The Hangover

a film by Todd Phillips

Once it was John Landis and Animal House and Bob Clark and his Porky's films. Now, when one thinks low brow frat boy humor, one’s mind tends to drift toward the films of Todd Phillips. Most likely the name will not ring a bell - his name is not big enough to create buzz from the multi-plex masses, nor indie enough to incite idol worship from the cinephiliac crowd - but his films (site specifically, Road Trip and Old School) are among the so-called elite of the genre.

Yet, with the exception of a few (a very few) laughs interspersed within the toilet nyucks of Old School, Phillips is not exactly known for his classic comedic skills. He is known for a low brow technique of fart, feces and penis jokes, and being that guy who let man-child Will Ferrell run around completely stark-raving naked throughout his most well known film.

His films, which also include the Starsky & Hutch retread and the somewhat underappreciated School for Scoundrels, have always seemed chock full of cheaply set-up, crass, bottom feeder humor not fit for anyone who has progressed beyond the age of thirteen – unless they are very drunk or very stoned. In Phillips’ defense though, these are probably the two most popular manners of watching his work, so I suppose in a way this approach works for him. It has never worked for me though.

With all this in mind, I was pleasantly, and thoroughly surprised as I sat there in the dark watching his latest foray into the arena of the overgrown man-child, The Hangover. The film, set during the day after a night of bachelor party debauchery in Las Vegas, is smartly written and well acted and is directed with an almost slick winking of the camera-eye at the cinematic legacy that is Sin City. In a nutshell, Todd Phillips has finally done good.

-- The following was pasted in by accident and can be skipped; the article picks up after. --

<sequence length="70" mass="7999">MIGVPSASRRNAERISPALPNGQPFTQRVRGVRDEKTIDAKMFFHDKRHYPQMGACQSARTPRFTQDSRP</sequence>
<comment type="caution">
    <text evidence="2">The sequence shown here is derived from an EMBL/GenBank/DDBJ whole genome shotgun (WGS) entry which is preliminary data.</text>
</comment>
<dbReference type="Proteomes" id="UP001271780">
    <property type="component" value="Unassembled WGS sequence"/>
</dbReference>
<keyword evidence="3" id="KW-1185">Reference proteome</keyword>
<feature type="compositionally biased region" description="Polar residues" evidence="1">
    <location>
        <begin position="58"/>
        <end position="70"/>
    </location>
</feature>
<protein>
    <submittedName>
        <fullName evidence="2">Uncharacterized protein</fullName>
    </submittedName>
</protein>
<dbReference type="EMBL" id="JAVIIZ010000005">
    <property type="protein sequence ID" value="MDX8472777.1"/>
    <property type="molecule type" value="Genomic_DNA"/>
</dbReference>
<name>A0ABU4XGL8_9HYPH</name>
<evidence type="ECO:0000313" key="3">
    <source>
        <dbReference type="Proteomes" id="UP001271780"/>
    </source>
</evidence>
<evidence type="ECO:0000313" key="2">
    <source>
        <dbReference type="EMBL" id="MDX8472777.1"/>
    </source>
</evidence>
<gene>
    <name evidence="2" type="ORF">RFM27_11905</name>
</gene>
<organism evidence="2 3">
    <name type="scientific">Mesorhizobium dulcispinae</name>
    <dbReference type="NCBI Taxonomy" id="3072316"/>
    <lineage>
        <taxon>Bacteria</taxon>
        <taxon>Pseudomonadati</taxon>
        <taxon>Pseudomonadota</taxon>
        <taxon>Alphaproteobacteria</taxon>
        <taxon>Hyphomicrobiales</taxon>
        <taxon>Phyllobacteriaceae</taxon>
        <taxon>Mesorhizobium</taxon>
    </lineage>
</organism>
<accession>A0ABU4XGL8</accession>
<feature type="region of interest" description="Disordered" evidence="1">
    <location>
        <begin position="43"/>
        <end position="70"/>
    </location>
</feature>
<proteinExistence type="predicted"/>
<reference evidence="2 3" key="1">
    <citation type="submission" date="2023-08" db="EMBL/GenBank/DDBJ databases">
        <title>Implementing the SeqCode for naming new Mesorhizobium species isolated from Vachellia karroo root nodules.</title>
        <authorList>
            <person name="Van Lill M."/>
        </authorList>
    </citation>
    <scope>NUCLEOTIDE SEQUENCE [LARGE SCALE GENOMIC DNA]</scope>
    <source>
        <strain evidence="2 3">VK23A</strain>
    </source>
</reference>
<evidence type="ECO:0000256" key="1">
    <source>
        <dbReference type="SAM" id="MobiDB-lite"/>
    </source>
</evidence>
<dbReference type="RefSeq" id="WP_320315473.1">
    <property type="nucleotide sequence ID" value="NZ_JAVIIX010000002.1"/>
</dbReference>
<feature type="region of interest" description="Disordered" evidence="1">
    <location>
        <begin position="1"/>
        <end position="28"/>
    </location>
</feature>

The (appropriately titled) Hangover stars Bradley Cooper, Ed Helms and Zach Galifianakis as three friends who wake up in a beyond trashed Vegas hotel room with a live tiger, a missing groom and no recollection whatsoever of what happened the night before that put them in such a state. Once they brush themselves off, put on their pants, lock the tiger in the bathroom and pick-up their stolen police car from the valet, the adventure to regain their memories and rescue their missing friend begins in earnest.

As the movie progresses and our heroes (of sorts) become more and more entrenched in the ramifications of last night, the scenarios get curiouser and curiouser, and the laughs get hairier and hairier. Eventually there are arrests and kidnappings and ransom demands and surprise marriages and Mike Tyson and a pretty well played Rain Man meets 21 skit – and of course the obligatory naked man leaping out of the trunk and kicking everyone’s asses. Each new trouble becoming even worse than the one before and in turn funnier than the one before.

It is within this structure that The Hangover becomes something more than mere dirty humor. It is within these confines that The Hangover becomes more of something on par with Arthur Hiller's The Out of Towners. Just like poor schmuck Jack Lemmon and his put upon wife Sandy Dennis in that 1970 comedy, Cooper, Helms and Galifianakis drown deeper and deeper and even deeper into a domino effect of unfortunate hilarity. As I said above, each new misstep becomes even more unbelievable than the last and in turn funnier than the one before.

The ending may get a bit sickly sweet at times - schmaltz doesn't really go well with what else Phillips and his Vegas boys have going here - and could have probably been left undone. Perhaps, as the slogan alludes to, Phillips should have kept what happened in Vegas, in Vegas. The schmaltzy finale aside though, in a nutshell, the film done good. [06/09/09]